MLOps engineer, you will need those three books every day!
Do you struggle with MLOps? Does everything seem complicated and weird? It doesn’t have to be like this.
Fortunately, MLOps is a mix of DevOps, data engineering, and ML. If we apply patterns and principles from those three areas, our lives will get much easier.
How do you learn those principles? I recommend reading three books.
Ok… not only reading them. I recommend keeping those books on your desk and referring to them several times a week. You’ll find 80% of the answers you need in them. For the remaining 20%, you’ll need the “learning by doing” approach.
I won’t summarize those books. First of all, I would have to copy their entire content. Second, it would be challenging to pick the important parts because all of them can be important at the right time.
Anyway, let’s get started. What is the first book?
97 Things Every Data Engineer Should Know
We’ll start with data engineering because data is the most important.
If you can’t get clean data to train the ML models, everything else doesn’t matter.
If you don’t know how your training data was produced, you can’t trust the model.
If you don’t know how to get updated data to retrain the model, you’ll get stuck with the slowly decaying model.
If your data pipeline isn’t properly tested, for me, it’s indistinguishable from a random data generator.
If you fail to identify biases in your data, your model will hurt people.
I recommend the book not only because I contributed one chapter. Although, in my not so humble opinion, you should start with reading my chapter. It’ll put everything else you learn in the proper perspective.
A proper data engineering isn’t nice-to-have. It’s crucial!
If you can’t build a trustworthy data pipeline to get the training data, do the world a favor; remove your model and go home. I’m dead serious. The time of doing machine learning for fun has passed. Today, ML affects people’s lives.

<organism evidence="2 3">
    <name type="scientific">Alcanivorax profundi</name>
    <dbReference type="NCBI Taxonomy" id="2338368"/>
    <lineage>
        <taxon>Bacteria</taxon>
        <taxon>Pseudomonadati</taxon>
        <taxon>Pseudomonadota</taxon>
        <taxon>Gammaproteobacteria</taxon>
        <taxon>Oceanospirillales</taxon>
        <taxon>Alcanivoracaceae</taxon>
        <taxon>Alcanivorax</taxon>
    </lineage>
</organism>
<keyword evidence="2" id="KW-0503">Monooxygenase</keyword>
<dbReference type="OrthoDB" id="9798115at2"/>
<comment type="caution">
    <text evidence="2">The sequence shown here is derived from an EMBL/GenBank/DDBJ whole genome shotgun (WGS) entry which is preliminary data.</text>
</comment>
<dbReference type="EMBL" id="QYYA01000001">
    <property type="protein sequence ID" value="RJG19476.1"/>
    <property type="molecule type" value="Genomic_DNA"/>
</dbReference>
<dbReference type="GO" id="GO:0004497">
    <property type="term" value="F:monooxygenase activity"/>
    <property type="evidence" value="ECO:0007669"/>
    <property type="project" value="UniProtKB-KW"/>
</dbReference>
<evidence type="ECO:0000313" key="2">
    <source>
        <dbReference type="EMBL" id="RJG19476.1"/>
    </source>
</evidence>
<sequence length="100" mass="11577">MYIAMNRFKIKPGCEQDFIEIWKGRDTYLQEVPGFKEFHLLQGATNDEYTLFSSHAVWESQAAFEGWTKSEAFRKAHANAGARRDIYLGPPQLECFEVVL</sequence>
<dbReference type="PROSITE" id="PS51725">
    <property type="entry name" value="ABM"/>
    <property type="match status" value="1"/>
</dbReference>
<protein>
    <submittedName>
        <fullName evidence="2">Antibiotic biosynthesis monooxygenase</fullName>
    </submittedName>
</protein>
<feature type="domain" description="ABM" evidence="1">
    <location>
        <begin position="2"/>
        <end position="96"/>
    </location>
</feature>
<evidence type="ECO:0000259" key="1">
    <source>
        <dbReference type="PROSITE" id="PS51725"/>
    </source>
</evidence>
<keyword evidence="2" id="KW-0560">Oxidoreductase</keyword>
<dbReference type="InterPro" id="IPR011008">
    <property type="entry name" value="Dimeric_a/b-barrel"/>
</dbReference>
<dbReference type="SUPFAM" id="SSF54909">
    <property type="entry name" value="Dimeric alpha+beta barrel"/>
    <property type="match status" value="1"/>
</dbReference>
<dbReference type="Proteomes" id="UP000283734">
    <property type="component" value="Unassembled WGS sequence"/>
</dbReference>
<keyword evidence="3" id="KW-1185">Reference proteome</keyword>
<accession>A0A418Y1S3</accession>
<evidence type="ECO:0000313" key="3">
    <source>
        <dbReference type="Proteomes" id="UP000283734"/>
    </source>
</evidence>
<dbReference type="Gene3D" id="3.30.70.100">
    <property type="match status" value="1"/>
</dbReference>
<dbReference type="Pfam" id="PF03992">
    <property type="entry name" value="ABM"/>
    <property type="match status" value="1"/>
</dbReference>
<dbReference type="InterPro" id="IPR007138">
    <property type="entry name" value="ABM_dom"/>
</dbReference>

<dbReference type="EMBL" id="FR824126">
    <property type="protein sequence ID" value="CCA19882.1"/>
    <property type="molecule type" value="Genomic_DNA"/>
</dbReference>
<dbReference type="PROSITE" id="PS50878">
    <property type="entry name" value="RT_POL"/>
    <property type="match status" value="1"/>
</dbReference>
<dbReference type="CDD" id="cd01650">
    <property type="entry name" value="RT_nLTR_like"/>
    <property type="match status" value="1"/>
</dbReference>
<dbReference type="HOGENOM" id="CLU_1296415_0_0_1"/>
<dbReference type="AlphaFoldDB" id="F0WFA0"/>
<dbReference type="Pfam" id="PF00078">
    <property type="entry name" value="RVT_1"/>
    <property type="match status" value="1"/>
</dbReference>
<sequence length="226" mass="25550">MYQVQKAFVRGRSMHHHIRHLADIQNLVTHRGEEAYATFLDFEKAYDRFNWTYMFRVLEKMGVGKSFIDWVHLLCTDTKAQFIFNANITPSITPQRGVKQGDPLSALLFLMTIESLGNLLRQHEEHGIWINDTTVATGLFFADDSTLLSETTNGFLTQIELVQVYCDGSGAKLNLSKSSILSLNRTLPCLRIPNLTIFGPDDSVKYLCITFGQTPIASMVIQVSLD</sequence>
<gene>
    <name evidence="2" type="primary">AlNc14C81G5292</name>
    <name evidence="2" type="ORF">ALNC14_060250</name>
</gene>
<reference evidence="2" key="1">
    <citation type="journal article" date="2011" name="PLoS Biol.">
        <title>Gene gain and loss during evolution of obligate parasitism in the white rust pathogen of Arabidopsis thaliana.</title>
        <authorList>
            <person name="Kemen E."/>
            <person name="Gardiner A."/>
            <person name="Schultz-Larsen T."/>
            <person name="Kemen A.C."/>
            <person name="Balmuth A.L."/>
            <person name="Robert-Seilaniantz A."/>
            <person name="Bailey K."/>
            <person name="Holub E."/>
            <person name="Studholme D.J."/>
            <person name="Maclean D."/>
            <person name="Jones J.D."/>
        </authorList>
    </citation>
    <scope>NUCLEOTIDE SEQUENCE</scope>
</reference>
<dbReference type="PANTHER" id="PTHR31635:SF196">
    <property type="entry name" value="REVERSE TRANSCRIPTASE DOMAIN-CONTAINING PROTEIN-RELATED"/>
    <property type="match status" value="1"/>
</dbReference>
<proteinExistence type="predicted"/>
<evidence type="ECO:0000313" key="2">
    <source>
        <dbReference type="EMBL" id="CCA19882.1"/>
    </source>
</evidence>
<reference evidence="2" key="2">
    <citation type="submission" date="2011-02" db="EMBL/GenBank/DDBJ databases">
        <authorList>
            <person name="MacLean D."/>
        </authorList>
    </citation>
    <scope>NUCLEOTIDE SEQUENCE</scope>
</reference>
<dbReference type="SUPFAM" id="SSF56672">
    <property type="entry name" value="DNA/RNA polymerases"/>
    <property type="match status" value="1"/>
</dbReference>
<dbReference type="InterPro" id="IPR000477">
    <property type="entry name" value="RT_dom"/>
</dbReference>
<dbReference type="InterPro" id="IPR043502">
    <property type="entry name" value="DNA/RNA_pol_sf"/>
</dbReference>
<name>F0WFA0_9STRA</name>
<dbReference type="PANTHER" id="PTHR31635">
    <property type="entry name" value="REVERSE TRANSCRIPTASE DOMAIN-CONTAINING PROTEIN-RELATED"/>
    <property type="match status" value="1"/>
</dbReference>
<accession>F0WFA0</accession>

I can’t pinpoint one area covered in this book because it says a bit of everything related to data engineering. That’s the reason why I recommend it. It covers multiple areas, so most likely, you’ll find something applicable in your situation.
ML Design Patterns
If you ever wonder, “How do I do X in ML?” you should look at the “Machine Learning Design Patterns” book.
To be honest, it’s not revolutionary. You can find all of the information online. So why should you have this book?
It comes in handy when you don’t even know what you’re looking for. Also, it’s helpful when you want to fish out the information written by experts from the sea of texts authored by people who have no clue about ML and repeat the same old cliches.
When I started with MLOps engineering, I was thankful for all of the information from the “Design Patterns for Resilient Serving” section. This part teaches you what qualities you should expect from the ML deployment platform. From the “Reproducibility Design Patterns” chapter, I learned about feature stores and model versioning.
Overall, the book shows you how to recognize a good quality ML solution. It’s useful when you have to evaluate a few approaches to a problem and figure out which one is the best.
We don’t have new problems in MLOps. Many of the things we struggle with have already been solved by backend engineers when the DevOps movement got popular.
Let’s not reinvent the wheel because, as Daniel Molnar says, we may reinvent a flat tire.
We should build on top of existing good practices for distributed software systems, the principles of creating stable software, and building the reliability culture.
Yes, the culture. Because all of those books are useless if you treat them as a checklist or a source of backlog tasks. We need a permanent culture shift in the MLOps teams.
Not so long ago, it was acceptable to get data as a CSV file, copy-paste pieces of code from tutorials, and glue them together in Jupyter Notebook.
We aren’t here to get the model from ML engineers, hack a semi-stable runtime environment, deploy the model, and hope for the best.
MLOps is all about creating proper software engineering practices around machine learning.
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